As today is the big Cycle Safe debate in the House of Commons (if you can call it a debate when people duck in and out and miss all the previous and later points)* here are a few observations from the saddle and the car which may help put some reality on the politics:
- Some motorists have overlooked/ignored/are ignorant to the bit of the Highway Code which allows cyclists to ride 4ft from the kerb/gutter and that they should give room equivalent to the width of their vehicle when passing a cyclist.
- Nobody should overtake when it is unsafe to do so. Blind bends are particularly unsafe and it is best to hold back rather than swerve into the cyclist you are overtaking.
- When being held up behind a cyclist because it is unsafe to pass, revving your engine does not make a cyclist go faster.
- The speed limit is just that it is not a minimum requirement.
- 4×4 drivers tend to assume that in poor driving and road conditions (e.g. snow and ice) that their vehicle is immune to accidents and drive accordingly putting other road users (cyclists, pedestrians, other drivers) at risk from their actions.
- Parents who place “baby on board” signs in their car seem to have an unhealthy disregard for other road users.
Yet just as these issues are probably brought to us by a minority of motorists, there are those amongst us cyclist who fail to help. Whilst being a passenger in the car in the last 2 weeks I have noticed:
- Several cyclists riding through red lights and across the stream of traffic – not a smart move for self preservation and brings a bad name to the rest of us
- Cyclists riding at or after dusk without lights – come on people, be safe be seen isn’t for the hell of it and it only stokes the fires of the “compulsory lights” brigade.
So there we have it. A few observations from both perspectives. Some motorists clearly view the roads as their own and never to be shared but if we are to be able to stand our ground as cyclists we need to put our house in order at the same time. A bit of give and take would make the roads a safer place.
*60 out of 650 MPs attended the debate, less than 10% of our representatives in the House of Commons.
In the last week two things have happened which made me think.
The first was a receiving a text from a friend. She told me that a work colleague was suffering from work stress and was about to be signed off. She was concerned and didn’t know how to approach the friend so asked me for advice having been in a similar situation. I told her that when I was suffering from the same it was the impromptu contact by friends that got me. I suggested dropping her friend a text just to say hello and to let him know she was there if he wanted to talk.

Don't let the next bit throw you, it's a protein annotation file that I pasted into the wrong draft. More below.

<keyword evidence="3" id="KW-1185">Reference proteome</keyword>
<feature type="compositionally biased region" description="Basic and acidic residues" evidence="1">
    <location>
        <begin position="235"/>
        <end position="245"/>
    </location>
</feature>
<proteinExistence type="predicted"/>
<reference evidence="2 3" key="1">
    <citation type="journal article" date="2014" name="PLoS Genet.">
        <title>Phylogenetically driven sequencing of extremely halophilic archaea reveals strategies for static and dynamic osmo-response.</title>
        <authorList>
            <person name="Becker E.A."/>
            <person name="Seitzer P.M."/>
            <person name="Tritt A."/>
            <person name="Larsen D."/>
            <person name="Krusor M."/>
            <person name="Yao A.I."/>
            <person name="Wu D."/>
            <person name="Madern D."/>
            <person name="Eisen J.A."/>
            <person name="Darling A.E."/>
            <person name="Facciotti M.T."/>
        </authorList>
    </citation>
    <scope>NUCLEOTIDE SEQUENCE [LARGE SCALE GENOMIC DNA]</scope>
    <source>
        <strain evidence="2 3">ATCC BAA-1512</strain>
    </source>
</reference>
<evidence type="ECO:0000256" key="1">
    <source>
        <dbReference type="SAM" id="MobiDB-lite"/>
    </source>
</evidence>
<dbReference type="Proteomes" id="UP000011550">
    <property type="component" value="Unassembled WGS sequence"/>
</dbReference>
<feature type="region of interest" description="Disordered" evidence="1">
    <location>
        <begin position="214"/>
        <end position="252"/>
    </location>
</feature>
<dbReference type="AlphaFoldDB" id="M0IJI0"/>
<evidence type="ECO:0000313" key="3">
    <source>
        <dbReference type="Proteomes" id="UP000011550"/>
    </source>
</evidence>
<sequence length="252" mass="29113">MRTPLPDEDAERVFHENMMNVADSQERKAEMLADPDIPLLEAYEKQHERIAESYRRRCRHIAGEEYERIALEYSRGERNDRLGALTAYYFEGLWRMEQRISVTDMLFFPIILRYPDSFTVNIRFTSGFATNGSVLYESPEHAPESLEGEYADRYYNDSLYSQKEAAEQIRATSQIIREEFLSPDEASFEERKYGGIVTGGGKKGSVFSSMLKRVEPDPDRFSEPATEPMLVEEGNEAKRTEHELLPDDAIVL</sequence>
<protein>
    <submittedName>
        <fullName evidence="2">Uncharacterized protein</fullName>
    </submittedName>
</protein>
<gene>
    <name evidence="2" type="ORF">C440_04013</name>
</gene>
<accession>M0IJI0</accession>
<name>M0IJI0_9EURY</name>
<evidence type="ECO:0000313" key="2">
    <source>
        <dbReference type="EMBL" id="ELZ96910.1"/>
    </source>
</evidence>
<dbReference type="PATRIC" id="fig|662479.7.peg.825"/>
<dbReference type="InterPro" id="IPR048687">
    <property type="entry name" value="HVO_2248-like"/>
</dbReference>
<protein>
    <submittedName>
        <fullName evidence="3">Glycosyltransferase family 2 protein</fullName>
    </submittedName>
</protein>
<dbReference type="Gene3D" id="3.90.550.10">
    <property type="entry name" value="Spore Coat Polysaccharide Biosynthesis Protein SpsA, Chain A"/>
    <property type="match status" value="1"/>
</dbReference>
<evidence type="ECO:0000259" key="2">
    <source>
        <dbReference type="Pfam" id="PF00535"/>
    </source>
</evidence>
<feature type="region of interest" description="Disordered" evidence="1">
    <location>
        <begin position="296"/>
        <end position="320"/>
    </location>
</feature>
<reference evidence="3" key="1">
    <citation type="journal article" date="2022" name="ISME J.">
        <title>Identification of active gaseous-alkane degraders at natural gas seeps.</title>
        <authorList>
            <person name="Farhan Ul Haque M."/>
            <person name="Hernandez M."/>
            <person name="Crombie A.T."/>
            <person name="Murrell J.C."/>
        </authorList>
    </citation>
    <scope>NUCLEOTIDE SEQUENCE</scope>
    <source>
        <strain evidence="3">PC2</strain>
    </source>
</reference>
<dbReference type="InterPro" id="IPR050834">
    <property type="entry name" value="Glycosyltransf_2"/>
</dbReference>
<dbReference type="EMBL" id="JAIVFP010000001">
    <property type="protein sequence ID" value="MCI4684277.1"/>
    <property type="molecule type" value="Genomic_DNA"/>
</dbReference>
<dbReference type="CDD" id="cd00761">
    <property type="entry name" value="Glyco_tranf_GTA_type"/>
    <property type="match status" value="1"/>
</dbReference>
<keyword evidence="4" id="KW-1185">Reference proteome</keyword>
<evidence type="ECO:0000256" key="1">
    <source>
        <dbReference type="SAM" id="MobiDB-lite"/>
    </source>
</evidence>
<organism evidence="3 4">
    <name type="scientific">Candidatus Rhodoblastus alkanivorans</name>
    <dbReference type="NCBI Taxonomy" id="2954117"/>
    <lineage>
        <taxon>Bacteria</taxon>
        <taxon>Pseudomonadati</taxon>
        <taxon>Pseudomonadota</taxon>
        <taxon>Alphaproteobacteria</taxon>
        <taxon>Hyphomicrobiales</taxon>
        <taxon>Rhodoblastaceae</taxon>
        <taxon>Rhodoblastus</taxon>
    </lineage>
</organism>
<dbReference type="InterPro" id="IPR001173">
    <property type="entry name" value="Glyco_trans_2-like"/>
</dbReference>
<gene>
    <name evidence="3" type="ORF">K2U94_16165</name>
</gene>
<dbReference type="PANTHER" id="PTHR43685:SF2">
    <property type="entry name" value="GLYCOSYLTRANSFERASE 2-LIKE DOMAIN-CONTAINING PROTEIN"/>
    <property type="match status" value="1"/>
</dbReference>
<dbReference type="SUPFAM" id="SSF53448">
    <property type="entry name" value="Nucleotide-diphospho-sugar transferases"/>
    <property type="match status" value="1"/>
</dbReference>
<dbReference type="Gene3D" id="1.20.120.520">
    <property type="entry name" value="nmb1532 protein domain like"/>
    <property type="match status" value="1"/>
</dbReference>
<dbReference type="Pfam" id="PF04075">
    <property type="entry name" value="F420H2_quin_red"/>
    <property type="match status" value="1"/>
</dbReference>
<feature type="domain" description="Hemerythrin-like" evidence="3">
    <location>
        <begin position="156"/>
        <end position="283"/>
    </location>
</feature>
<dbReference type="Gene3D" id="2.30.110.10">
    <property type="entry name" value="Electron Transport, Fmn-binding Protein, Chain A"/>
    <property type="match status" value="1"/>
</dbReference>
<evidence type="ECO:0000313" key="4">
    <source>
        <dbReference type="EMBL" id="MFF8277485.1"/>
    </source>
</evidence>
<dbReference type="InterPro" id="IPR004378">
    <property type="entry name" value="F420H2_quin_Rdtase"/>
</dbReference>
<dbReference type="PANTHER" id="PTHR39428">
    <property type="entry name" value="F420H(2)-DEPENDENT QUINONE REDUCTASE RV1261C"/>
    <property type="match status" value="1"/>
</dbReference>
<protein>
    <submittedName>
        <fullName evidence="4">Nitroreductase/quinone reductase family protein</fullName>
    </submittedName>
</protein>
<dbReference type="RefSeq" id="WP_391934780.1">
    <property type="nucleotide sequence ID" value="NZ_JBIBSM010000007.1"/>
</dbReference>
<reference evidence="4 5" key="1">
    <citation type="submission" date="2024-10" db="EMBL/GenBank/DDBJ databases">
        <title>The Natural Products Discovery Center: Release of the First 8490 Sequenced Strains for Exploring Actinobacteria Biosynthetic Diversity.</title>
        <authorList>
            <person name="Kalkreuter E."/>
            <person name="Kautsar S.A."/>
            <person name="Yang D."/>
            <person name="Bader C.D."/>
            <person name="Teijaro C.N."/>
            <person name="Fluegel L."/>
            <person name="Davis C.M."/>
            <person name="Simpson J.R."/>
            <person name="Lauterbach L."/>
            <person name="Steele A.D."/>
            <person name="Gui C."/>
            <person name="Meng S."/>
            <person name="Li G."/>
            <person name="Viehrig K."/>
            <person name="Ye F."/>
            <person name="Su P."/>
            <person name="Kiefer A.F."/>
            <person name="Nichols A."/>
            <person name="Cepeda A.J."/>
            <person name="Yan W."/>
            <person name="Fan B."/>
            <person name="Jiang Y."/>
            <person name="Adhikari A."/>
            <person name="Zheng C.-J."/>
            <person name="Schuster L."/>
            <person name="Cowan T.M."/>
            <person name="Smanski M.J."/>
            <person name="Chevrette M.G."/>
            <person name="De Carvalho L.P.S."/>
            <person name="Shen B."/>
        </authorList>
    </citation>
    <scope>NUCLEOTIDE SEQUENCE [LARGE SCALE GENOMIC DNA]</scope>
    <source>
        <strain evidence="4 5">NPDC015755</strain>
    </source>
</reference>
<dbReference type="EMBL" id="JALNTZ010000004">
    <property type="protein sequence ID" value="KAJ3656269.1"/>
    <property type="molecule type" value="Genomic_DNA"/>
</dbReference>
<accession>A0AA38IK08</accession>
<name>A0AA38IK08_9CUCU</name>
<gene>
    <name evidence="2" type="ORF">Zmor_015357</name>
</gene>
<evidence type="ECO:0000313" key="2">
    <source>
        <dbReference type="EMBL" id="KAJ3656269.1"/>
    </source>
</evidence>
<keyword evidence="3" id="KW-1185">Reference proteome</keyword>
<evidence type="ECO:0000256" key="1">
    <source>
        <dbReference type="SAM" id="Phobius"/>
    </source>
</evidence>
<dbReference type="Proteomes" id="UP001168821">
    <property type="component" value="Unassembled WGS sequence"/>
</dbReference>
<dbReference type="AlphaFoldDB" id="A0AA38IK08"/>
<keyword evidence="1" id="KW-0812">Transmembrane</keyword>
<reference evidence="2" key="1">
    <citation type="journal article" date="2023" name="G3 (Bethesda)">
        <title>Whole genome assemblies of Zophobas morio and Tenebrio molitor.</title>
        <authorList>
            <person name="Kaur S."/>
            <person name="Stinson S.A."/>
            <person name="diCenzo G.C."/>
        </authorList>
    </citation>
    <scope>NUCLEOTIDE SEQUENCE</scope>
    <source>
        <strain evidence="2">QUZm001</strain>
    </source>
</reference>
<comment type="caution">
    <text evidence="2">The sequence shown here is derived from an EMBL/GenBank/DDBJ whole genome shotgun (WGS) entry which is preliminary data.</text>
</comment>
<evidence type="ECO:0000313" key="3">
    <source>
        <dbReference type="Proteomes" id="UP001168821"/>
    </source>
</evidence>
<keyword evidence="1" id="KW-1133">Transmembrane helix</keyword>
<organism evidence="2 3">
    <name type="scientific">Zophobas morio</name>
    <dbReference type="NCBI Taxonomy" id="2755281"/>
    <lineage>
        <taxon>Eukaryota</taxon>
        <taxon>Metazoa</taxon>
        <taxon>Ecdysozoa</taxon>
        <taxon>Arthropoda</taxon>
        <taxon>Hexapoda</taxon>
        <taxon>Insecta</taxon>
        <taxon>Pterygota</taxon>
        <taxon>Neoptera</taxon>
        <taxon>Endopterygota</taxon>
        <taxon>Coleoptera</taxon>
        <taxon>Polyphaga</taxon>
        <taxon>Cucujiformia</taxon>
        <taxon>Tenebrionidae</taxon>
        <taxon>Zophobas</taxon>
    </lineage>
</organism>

The second was finding out that another friend was recovering (successfully so far) from surgery for bowel cancer. I was shocked – I thought he’s had dental problem but this news explained a lot. He seemed upbeat but knowing what it was like recovering from illness offered. In doing so he responded: “One of the many positives about cancer is the HUGE impromptu support network that springs up around you.”
And so these 2 separate events combined in my head. They both made me think of what I had been through. The initial feeling of being totally alone when I was facing up to my problems followed by the development of a growing support network. Much of this was based on friends but not always the friends you though it would come from and one of the outcomes to be prepared for in this is the loss of some friends. Yes, some people you thought were close turn out not to be so, to disappear in the time of need never to reappear. I have to make a distinction here too. I am not referring to those friends who find it difficult to react but who find ways to communicate, The “friends” you lose are those who disappear completely and never make contact. In my experience I didn’t lose a lot though.
It is fair to say that everyone finds it difficult at times knowing just how to react. And an immediate reaction isn’t always the best, nor is it needed or wanted. But over a longer period of time there are many ways that support is offered. It starts with the small things – receiving a text, an email message or a phone call based around another issue but with a “how are you” dropped in are the small things that mean a lot. At a mechanical level it opens a channel of communication between you and them – and today there are so many ways to communicate, don’t shun the obvious. On a more psychological level it shows that they/you are not alone, that others have gone through similar and equally that there are others out there to share your problems with. And never forget that it can be an important distraction. I always start with seeing if someone wants a coffee as from my experience it a) got me out of the house, b) gave me a focus on something I like and c) created a space where you could talk about whatever you wanted, problem, distraction or both.
The support I received was invaluable and I hope that the people who are part of that network have felt valued. If you are the one suffering know that there are people out there who can help but you have to let them know – nobody can really read minds that well. And if you know someone who is going through the mill, reach out in a small way – it’s a bit like the acorn and the oak both the small start and the strong branches.